Renault Zoe Z.E. 50 review

Renault’s Zoe is one of Europe’s most popular electric cars - and for good reason. The compact Renault has long boasted a good range for its class, and has been subject to a raft of updates throughout its lifetime. The current version is Renault’s second-generation model, and having tested the Zoe Z.E. 50 at its European launch, we found that it benefited from a huge number of changes. Now we review the electric Renault for a week on UK shores to discover its strengths and weaknesses.

Review by Chris Lilly


The model tested had Renault’s R135 motor fitted, driving the front wheels. It produces 100 kW - 135 hp, hence the model designation - and is good for a 0-62mph time of 9.5 seconds. It feels quicker, however, particularly in short bursts of acceleration, and the Zoe is ideally suited to town work.

That said, it’s also comfortable out of town, either on country roads or motorways. It never feels out of puff, and the Zoe Z.E. 50 R135 is a good all-rounder for customers - not ‘too much’ power, nor too little. At motorway speeds the Renault cruises nicely and comfortably keeps up with traffic, but its strengths come to the fore in urban areas, particularly with Renault’s new brake energy recuperation settings.


Those drivers familiar with the previous generation Zoe - in any of its iterations - will instantly feel at home in this latest version. The handling set-up is near identical, and although I would prefer a little more control over body lean in the corners, and a bit more feedback through the steering wheel, I’m well aware these are personal preferences and in fact the Zoe will suit a great number of buyers.

The suspension is relatively softly sprung, meaning the Zoe isn’t an enthusiastic car when it comes to a twisty B-road. However, thanks to natural characteristics such as a low centre of gravity - due to the car’s battery being placed in the floor etc - the Zoe will deal with a spot of eager driving. It’s best kept more sensible, letting the springs soak up any road imperfections, and providing a comfortable ride.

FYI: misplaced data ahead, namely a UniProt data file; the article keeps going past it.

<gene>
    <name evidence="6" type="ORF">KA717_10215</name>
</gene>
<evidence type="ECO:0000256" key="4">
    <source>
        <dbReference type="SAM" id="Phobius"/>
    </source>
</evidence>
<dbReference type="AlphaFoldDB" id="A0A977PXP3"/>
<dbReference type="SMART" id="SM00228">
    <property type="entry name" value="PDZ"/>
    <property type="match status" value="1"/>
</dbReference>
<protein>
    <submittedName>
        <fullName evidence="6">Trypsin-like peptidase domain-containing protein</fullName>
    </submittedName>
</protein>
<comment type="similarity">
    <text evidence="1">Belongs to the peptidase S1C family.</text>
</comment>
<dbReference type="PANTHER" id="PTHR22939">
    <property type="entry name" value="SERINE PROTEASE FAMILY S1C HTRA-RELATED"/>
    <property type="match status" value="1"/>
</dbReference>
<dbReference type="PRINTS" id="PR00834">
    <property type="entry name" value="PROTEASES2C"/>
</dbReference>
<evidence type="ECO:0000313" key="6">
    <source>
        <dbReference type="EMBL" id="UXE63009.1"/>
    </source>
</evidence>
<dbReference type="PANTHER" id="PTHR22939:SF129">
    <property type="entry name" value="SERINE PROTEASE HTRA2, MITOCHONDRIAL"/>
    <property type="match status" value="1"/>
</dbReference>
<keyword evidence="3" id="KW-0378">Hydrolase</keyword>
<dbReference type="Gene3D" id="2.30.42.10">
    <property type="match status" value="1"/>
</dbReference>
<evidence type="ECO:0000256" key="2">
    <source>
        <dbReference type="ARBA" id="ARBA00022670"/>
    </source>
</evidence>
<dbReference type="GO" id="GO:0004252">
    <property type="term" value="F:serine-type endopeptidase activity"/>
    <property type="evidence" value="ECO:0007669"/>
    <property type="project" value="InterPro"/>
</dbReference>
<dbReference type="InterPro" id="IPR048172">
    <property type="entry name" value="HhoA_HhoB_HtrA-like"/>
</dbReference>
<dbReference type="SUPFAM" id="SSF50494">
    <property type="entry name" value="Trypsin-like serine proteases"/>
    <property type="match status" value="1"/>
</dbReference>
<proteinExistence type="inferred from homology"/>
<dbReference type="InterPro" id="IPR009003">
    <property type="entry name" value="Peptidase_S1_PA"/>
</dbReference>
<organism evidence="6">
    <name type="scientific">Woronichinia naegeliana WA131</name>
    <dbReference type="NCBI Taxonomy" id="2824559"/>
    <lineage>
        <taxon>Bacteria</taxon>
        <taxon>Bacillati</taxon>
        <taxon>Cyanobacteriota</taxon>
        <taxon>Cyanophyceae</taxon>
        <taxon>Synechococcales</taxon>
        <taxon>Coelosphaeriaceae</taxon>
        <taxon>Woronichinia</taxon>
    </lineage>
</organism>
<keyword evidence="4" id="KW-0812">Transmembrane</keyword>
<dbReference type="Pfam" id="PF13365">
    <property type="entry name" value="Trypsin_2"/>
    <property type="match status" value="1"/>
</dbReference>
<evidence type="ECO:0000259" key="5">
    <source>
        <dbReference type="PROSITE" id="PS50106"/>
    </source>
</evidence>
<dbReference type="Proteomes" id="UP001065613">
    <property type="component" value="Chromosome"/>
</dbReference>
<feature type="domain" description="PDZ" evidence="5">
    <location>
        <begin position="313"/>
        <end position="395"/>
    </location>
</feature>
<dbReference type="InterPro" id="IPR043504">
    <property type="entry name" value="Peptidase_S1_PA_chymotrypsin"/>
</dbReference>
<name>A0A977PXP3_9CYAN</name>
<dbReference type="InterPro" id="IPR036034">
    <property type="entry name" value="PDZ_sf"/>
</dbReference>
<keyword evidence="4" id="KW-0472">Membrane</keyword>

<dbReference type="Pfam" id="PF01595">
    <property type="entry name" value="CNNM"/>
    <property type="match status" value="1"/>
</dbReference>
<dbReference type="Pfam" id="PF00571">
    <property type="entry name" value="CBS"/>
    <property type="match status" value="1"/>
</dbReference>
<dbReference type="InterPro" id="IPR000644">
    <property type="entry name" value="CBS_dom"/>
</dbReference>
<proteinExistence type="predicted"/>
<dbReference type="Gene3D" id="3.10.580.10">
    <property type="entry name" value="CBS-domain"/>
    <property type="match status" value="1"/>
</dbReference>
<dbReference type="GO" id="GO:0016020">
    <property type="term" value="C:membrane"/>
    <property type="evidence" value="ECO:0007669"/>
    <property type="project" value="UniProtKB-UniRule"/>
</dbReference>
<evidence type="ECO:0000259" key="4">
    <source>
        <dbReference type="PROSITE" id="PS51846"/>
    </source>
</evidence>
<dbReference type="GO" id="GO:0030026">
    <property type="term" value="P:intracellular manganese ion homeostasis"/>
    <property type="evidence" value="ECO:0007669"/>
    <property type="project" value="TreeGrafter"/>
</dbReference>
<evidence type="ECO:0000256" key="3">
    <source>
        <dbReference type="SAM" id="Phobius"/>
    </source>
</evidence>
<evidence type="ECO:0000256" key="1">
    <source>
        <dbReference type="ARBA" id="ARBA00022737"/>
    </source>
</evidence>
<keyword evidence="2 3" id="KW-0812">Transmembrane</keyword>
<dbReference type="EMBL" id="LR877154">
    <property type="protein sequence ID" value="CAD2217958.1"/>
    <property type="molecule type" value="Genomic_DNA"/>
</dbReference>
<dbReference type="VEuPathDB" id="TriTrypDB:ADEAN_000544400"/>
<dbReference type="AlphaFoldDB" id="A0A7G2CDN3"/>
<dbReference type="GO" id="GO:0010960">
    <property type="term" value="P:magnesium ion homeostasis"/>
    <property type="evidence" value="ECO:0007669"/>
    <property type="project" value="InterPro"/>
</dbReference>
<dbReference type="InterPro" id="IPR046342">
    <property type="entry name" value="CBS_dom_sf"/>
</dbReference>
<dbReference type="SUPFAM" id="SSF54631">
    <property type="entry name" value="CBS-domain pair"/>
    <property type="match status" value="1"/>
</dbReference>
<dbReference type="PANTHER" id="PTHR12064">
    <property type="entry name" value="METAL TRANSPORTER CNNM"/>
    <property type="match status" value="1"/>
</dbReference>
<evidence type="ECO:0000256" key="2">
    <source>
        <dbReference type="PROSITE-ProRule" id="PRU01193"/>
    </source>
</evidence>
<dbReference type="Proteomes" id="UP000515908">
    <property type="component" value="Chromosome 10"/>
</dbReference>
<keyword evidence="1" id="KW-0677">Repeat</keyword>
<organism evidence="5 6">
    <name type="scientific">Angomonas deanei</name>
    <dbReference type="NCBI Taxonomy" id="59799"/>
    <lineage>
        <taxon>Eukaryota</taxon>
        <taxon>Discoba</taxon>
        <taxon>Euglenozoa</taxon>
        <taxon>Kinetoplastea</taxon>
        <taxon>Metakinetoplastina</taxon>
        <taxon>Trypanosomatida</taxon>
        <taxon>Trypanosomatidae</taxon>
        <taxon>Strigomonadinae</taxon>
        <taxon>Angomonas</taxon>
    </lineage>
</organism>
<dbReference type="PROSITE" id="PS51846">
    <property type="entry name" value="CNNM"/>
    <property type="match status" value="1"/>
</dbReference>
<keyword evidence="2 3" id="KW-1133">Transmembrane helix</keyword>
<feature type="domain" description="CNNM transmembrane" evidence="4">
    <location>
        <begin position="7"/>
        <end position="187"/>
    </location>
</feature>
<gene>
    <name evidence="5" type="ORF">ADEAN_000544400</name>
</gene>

This new Zoe has seen only subtle changes over the previous generation. In fact, I followed one briefly recently, and the main tell that it was a newer Zoe Z.E. 50 was the red paint which was added to this generation model - the rear looked a little too similar to easily differentiate. The front at least has seen a greater change, and when placed side-by-side, the new Zoe looks much sharper in the design details.

The rest of the model is essentially identical, as it’s built on the same platform as before and therefore shares many of the initial Zoe’s dimensions. That means that there is enough space for four adults, but it’s best to put shorter passengers or children in the rear seats - it is a supermini after all. The Renault has a good amount of space for its class in all areas - front, rear, and boot.


Renault Zoe Z.E. 50 review interior

The original Zoe’s cabin always felt a little cheap and not particularly friendly for the driver or occupants. It was rather dated compared to conventional superminis, and when compared to the likes of BMW’s i3, it felt decades behind. Not any longer. Renault has taken the Zoe’s biggest weakness and turned it into a real strength, comparable to any supermini’s cabin electric or otherwise.

The quality of materials is now excellent, making the Zoe feel almost like a premium model, and the design is much better too. There’s a stubby gear selector and a portrait touchscreen infotainment system. The driver now gets a normally-sized digital instrument panel which is customisable, and there is the option to have recycled materials such as textiles fitted to the interior.